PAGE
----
Proposed legislation at the Louisiana State House effectively eliminating the title “Certified Professional Building Designer” reached the Senate last week. As well as affecting CPBDs, it also includes candidates and applicants for the CPBD designation. Although there are none in the state yet, it would have also put the AIBD’s newly launched “Certified Residential BIM Manager” title out of business too. But with the help of our Louisiana contacts, and a broad coalition of associations, use of the title CPBD and BIM-R may continue in the State of Louisiana without prohibition.
Based on its existing legislative position on licensure, the AIBD is in support of HB 494 (HOUSE-APPROVED BILL TEXT) and HB 372 (HOUSE-APPROVED BILL TEXT). Both are intended to remove burdensome licensing restrictions which are unnecessary to protect the public. However, there was grave concern about the definition of “Certification” which would prohibit the use of the term “certified” by individuals possessing a credential from a private organization.
AIBD engaged attorney Edward Nagorsky of Freidman, Rossenwasser & Goldbaum P.A. For nearly 11 years, Mr. Nagorsky served as the National Kitchen and Bath Association’s General Counsel & Director of Legislative Affairs. He is a political spearhead on corporate strategic and tactical legal initiatives; he provides advice on policies, strategies, and their implementation. He formulated and implemented the AIBD political strategy and orchestrated a letter-writing campaign to the committee members by our contacts in the state.
During a meeting of the Senate Committee on Commerce, Consumer Protection and International Affairs last Wednesday, HB 748 was substantially amended in a way that left only the following text:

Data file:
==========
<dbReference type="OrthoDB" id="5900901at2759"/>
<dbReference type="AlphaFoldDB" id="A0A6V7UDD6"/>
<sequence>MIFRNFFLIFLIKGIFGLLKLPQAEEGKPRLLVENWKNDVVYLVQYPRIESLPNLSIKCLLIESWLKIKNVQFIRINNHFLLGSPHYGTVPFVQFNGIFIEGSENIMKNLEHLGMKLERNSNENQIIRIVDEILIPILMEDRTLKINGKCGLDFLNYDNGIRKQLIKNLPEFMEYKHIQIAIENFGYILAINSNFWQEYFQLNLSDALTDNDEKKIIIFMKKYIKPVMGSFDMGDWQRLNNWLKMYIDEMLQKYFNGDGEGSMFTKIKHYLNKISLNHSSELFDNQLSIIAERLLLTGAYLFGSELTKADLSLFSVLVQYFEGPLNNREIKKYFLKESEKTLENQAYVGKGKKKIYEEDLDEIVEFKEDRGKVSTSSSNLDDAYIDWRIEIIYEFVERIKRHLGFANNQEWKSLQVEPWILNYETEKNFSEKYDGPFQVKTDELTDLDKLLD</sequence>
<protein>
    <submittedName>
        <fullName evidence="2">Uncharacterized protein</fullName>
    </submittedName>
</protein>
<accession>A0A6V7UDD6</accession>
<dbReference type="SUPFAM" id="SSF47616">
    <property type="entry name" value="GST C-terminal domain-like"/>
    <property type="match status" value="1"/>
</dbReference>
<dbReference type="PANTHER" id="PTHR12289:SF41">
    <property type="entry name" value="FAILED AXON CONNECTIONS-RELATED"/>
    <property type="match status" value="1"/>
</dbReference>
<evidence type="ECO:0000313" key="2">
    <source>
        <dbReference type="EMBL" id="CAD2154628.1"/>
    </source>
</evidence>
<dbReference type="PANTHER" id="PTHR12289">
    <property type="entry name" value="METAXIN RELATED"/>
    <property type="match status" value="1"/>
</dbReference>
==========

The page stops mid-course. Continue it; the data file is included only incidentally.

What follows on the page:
“Pursuant to the authority in this Chapter, the governor shall review on an annual basis not less than twenty percent of the agencies engaged in regulatory and licensing activities. Within five years, the governor shall have reviewed all such agencies.”
Relevant to our industry’s interests, an amendment to HB 372 adopted by the committee will do the following:
- Eliminates the defined term “certification” from the bill and other references to certification throughout the bill (other than in the safe harbor described below)
- Adds a safe harbor provision asserting that nothing shall be construed to restrict a licensing board from requiring, as a condition of licensure or renewal of licensure, obtaining/maintaining credentials from an organization that credentials individuals in the related occupation, field, or industry.
- Eliminates a requirement that individuals must be registered with the state to use the title “registered.”
- Expressly requires regulators to balance market competition with “public health, safety, or welfare.”
- Eliminates the requirement in the previous version of the bill that regulatory requirements be based on significant, current evidence of significant harm to consumers
- Specifies that nothing “alters the authority of the occupational licensing board to issue regulations in the form the licensing board deems in the best interest of the public, after consideration of the recommendation of the commission.”
Given the removal of the definition of “Certification” concerning both HB 748 and HB 372, AIBD is discontinuing its grassroots activity and will re-assess whether further involvement is needed this week (which is the earliest time frame in which both bills can be considered on the Senate floor). These bills now stand a reasonable chance of being enacted since most of the controversy surrounding them has been removed, but to ensure our interests are protected, AIBD will continue to monitor them.
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